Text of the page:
If I thought trekking Mount Roraima was an amazing trip while in Venezuela, that’s only because I didn’t know Canaima and Angel Falls. Okay… maybe both trips are as incredible as the other, only different kind of breathtaking views.
For this trip I went with my aunt. We flew from Ciudad Bolívar to Canaima in a small plane. I might travel a lot, but I respect flying, while on a turbulence I might be calm if it’s a small one unless starts shaking a lot. On this one, I was freaking out on the way to Canaima. Really cloudy. Heavy turbulence. But only seconds away of landing at Canaima airport, the view was clear and I could see few waterfalls and river that made me forget the (almost) 2hours flight with turbulence.
Once at the airport, a bus took us to where our tour was going to begin. And also where we were going to spend the 2nd night.
The 1st day, once we were ready, we left, a group of 9 people, to the Angel Falls.
We needed to ride a boat (a ‘curiara’) for about 4 hours. Stopping at one point to walk for 20min and another time to have lunch. It’s a long trip, not comfortable at all, but the view on the way to the falls was amazing.
Of course, a lot of things happened. One, we wanted to go (and it’s better to go) during raining season because the river is high to navigate (during dry season, maybe, there is not river and the fall might have just a very thin line of water. So, obviously, part of the ride the heavy rain accompanied us.
Part of that ride I was covering my camera (I had the GoPro -perfectly fine- and my Canon with no protection). Once the rain was over, the trip was beautiful.
And it felt amazingly good to see Angel Falls getting closer. Plus the size of the Auyántepui, which it’s the largest (not highest) tepuy (table-top mountain), it was incredible to see the same mountain, different sides, for hours during our ride.
Since I was a girl, I remember I wanted to visit this magical place. I felt something I’ve never felt before, such an incredible feeling that I was finally about to see the highest fall in the world, that I was almost about to cry. I hold it.
We arrived at the base of Angel Falls really late, so we had to hike almost running, because 1) it was going to be dark before we could see the fall and 2) the rain. Of course, it wasn’t like my trekking to Roraima, I didn’t have a heavy bag on my back and it was much easy to walk.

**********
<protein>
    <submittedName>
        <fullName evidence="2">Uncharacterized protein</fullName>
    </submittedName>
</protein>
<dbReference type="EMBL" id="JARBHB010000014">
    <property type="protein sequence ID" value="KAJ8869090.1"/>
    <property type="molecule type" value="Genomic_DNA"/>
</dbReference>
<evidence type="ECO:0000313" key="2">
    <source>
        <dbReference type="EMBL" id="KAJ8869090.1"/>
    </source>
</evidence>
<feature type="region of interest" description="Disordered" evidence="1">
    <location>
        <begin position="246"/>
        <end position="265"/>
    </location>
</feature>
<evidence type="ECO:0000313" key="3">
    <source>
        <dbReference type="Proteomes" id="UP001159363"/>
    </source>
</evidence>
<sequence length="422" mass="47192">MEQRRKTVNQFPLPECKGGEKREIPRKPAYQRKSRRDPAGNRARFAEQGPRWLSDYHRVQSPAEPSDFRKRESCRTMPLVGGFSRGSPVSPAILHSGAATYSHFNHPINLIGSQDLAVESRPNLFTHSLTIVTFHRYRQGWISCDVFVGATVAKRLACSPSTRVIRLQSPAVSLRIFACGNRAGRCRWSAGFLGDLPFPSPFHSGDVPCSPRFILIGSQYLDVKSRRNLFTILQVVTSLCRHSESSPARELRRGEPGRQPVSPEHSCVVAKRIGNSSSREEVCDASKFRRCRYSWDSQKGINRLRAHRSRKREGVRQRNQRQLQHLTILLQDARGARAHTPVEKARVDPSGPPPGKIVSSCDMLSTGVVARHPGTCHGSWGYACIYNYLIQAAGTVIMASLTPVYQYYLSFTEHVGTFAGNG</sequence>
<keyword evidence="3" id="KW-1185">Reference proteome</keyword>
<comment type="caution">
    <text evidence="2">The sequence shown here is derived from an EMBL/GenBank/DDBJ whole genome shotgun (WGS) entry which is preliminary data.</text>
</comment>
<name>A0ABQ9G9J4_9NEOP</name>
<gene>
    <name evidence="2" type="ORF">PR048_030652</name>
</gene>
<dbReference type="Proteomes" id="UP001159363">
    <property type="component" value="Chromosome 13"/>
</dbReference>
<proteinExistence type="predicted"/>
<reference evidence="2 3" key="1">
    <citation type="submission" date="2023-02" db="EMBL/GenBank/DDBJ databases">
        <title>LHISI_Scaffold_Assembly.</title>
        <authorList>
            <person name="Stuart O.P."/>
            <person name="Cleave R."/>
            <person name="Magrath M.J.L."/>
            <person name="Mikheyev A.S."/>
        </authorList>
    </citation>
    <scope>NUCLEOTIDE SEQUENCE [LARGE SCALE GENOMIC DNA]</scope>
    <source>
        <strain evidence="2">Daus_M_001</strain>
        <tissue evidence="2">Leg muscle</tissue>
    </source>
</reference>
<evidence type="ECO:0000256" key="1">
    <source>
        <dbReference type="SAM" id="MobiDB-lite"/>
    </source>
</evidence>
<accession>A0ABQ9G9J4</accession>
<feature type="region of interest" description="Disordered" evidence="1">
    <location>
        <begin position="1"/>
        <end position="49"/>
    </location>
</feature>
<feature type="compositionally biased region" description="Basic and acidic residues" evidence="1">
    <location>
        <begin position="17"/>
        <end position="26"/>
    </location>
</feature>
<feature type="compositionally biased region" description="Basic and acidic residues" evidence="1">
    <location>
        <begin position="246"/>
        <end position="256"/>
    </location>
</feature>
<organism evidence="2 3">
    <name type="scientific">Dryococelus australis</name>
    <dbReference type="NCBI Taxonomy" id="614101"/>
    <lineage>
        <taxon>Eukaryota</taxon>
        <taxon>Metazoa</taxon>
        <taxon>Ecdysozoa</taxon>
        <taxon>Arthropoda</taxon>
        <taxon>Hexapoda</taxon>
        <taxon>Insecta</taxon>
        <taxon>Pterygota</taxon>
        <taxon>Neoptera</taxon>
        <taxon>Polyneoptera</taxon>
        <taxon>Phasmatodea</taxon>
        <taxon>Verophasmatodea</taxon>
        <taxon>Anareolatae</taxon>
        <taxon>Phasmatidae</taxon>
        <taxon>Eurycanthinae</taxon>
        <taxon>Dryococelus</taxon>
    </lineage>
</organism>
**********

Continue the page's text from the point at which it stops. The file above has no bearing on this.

Once I got to the viewpoint and stood in front of the Angel Falls, feeling that heavy waterfall just steps away… it was so magical, so amazing that I couldn’t believe it.
My eyes couldn’t stop the tears, I tried to hide it until one of the girls that was in our group said out loud “I can’t stop crying” I just laughed taking out my sunglasses saying “I though I was the only one”. I have no idea how to describe that feeling, it was stunning to see it in front of me. To feel all that amazing energy charging me.
I just wanted to stay there for hours.
They told us the waterfall had about 60% of water, and when it’s 100% you can’t even stand there were we were. So I guess visiting during July (as I did) or maybe August is perfect timing.
We started to walk back to the boat, another hour or so hiking down. It was a bit difficult (easy after doing Roraima) because it was getting dark, not everyone had a light so I had to go with a group, my aunt with another.
Once we were down, before crossing a river, it was raining, and dark, I was holding my camera with one hand, and my sunglasses on my head, I needed to bend over to grab something from the river, I was already crossing it, so my sunglasses fell down, I tried to catch them so fast that I slipped and fell down into the river… I hit my leg so hard (laughing remembering that), the guy that was with me got scared and tried to help me. He later told me he was surprised how I managed to hold my camera and keep it dry while I was almost completely inside the river. 🙂 I only had a huge bruised, nothing more. Camera is safe 🙂
After the whole group was ready, we went back to the ‘curiara’ to cross the river where our camp and our things were waiting for us.
Completely different from Roraima. This time there were no tents but just ‘hamacas’ (hammocks), and there were bathrooms with shower (freezing water) and toilets! In the middle of nowhere it was so funny.
We had a nice dinner, and then it was time for us to sleep. It was going to be on those hammocks with no walls of any kind. I just got inside my sleeping bag, literally inside… because of the cold weather and also because of any mosquito or any other bug.